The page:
The Ebneter family landed in Phoenix in late July, 1967. Besides relearning to fly the F-100, Arnold’s highest priority was finding suitable housing for his family while he was gone. The obvious solution would have been to live at Luke AFB, but in those days families weren’t allowed on-base quarters if the military member was deployed. Luke was on the outskirts of Phoenix, and except for a retirement community, there wasn’t any suitable housing close to the base. Arnold found a three-bedroom rental house 30 minutes from the base in a quiet neighborhood. The house was just a few blocks away from Sajuaro Elementary School. He also took a trip to the local pound to get the family’s first dog, Princess, to act as a first line of defense while he was gone and couldn’t resist picking up a black-and-white kitten the girls dubbed Patrick.
At the end of December, Arnold received his orders to Vietnam. He was to report to Travis AFB in Northern California on January 24 and then head to the Philippines, where he would complete jungle survival school.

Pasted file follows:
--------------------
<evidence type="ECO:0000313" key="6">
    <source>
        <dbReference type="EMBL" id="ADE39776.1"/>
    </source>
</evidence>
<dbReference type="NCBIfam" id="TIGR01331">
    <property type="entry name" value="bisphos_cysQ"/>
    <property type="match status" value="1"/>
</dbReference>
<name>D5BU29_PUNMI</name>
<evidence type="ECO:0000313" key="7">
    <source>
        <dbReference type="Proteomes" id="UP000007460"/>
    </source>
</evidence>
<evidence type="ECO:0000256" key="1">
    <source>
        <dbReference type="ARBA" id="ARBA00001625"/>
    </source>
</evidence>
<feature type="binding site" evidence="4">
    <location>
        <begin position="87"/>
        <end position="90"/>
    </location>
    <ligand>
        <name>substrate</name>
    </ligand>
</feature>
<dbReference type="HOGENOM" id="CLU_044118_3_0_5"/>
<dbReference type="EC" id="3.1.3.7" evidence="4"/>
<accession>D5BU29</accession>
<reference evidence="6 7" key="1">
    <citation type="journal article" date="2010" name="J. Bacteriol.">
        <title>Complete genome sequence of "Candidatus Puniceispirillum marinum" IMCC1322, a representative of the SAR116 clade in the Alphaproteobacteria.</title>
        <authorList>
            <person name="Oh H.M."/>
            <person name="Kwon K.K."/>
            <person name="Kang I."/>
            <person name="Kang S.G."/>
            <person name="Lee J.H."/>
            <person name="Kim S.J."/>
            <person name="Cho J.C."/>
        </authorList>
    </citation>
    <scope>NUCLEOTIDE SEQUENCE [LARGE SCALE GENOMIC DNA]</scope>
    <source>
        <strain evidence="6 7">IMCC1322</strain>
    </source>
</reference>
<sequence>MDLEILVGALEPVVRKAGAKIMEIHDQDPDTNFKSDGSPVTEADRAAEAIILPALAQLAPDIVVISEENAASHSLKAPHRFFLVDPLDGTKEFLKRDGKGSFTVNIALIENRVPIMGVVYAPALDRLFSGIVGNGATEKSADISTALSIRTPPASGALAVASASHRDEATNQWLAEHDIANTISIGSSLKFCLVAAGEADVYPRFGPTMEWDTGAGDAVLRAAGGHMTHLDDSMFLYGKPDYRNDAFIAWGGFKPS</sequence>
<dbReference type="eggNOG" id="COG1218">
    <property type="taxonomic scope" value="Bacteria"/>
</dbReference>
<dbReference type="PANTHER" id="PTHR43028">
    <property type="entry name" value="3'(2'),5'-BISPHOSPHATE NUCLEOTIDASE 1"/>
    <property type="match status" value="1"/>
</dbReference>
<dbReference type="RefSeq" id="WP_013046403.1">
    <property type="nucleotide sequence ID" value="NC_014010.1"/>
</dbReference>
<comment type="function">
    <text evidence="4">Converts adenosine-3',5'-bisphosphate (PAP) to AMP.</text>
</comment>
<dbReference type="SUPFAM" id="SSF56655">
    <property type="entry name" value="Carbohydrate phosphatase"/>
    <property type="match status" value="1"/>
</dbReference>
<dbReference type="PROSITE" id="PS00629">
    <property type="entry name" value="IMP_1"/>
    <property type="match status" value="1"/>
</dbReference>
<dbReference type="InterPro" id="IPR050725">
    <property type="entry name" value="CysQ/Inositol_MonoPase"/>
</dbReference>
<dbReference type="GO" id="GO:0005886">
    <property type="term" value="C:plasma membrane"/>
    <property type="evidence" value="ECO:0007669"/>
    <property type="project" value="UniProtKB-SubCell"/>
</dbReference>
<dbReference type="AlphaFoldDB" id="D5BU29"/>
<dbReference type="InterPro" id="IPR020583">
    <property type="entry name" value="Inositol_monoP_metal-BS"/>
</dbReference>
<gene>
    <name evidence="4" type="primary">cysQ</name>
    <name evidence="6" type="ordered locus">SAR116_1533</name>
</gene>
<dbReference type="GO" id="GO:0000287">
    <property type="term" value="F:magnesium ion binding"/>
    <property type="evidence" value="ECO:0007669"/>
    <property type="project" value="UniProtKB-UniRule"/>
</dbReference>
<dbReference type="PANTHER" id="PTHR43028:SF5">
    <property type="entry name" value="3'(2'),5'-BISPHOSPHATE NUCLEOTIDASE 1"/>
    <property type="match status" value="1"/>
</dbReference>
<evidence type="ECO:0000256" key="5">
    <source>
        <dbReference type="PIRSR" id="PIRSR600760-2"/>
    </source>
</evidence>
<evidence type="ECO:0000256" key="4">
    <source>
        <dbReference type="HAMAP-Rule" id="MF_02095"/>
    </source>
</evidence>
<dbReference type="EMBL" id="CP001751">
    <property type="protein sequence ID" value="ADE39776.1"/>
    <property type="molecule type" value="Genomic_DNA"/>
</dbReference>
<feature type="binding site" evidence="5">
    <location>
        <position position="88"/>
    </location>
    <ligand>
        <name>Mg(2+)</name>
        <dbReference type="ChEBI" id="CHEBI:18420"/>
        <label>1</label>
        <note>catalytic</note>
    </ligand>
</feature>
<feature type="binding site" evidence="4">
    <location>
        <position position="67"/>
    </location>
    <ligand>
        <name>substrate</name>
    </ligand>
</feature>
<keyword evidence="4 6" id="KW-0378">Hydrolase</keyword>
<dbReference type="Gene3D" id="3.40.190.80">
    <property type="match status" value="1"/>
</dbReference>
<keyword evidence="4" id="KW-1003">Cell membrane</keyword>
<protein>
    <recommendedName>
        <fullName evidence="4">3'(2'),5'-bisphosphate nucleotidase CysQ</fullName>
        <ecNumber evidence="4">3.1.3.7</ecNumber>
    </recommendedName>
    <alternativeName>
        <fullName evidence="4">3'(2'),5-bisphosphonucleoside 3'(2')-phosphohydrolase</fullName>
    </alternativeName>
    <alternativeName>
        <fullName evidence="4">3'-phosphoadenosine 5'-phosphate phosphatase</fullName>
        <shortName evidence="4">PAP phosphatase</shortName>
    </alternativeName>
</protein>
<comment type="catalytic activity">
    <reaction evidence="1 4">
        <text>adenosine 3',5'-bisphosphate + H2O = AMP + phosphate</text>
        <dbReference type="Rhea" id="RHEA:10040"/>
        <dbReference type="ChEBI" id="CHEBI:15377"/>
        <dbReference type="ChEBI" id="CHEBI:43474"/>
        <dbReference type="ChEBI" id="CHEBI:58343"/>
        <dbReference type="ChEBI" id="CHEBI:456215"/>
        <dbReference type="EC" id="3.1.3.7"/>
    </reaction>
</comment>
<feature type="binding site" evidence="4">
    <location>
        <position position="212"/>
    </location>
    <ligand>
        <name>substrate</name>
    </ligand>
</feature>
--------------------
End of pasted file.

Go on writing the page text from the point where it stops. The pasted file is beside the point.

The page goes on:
During the Christmas holiday, he tried to get his fill of Charlie before he left. He flew the airplane six times, including Christmas and New Year’s Eve. He also took the family for a ride on New Year’s Day, a family tradition. Charlie’s new home was at a tiny airport named Litchfield Park, located just south of Luke. The airport owner had a crop dusting business, and most of the airplanes on the field belonged to him. However, he must have had a soft spot for military pilots, because he allowed Arnold to hangar Charlie at the airport and even conducted a required inspection on the airplane at no cost to Arnold while he was in Vietnam. Although Colleen had her pilot’s license, she had not kept up her flying skills after the arrival of their third daughter, so Charlie was relegated to sit in a hangar for the duration, waiting patiently for his pilot to return.
Despite the flurry of flights in Charlie, the training to deploy to Vietnam was relentless and left little time for saying goodbye. After finishing his F-100 training on January 11, Arnold headed to Homestead AFB near Miami for a one-week sea survival school, which consisted largely of lounging around in a raft and trying not to drown while being dragged behind a boat.
Back in Phoenix, on January 23, Arnold and Colleen took their daughters out of school for a day. The family first headed to Litchfield Park for what would be their last flight together until October, and then to Sky Harbor airport, where Arnold boarded a commercial flight to San Francisco. He arrived at Clark AFB in the Philippines three days later.
On January 30, as he wrapped up his jungle training, the North Vietnamese launched the Tet Offensive, a major ground operation that turned the well-tuned Air Force rotation schedule into chaos.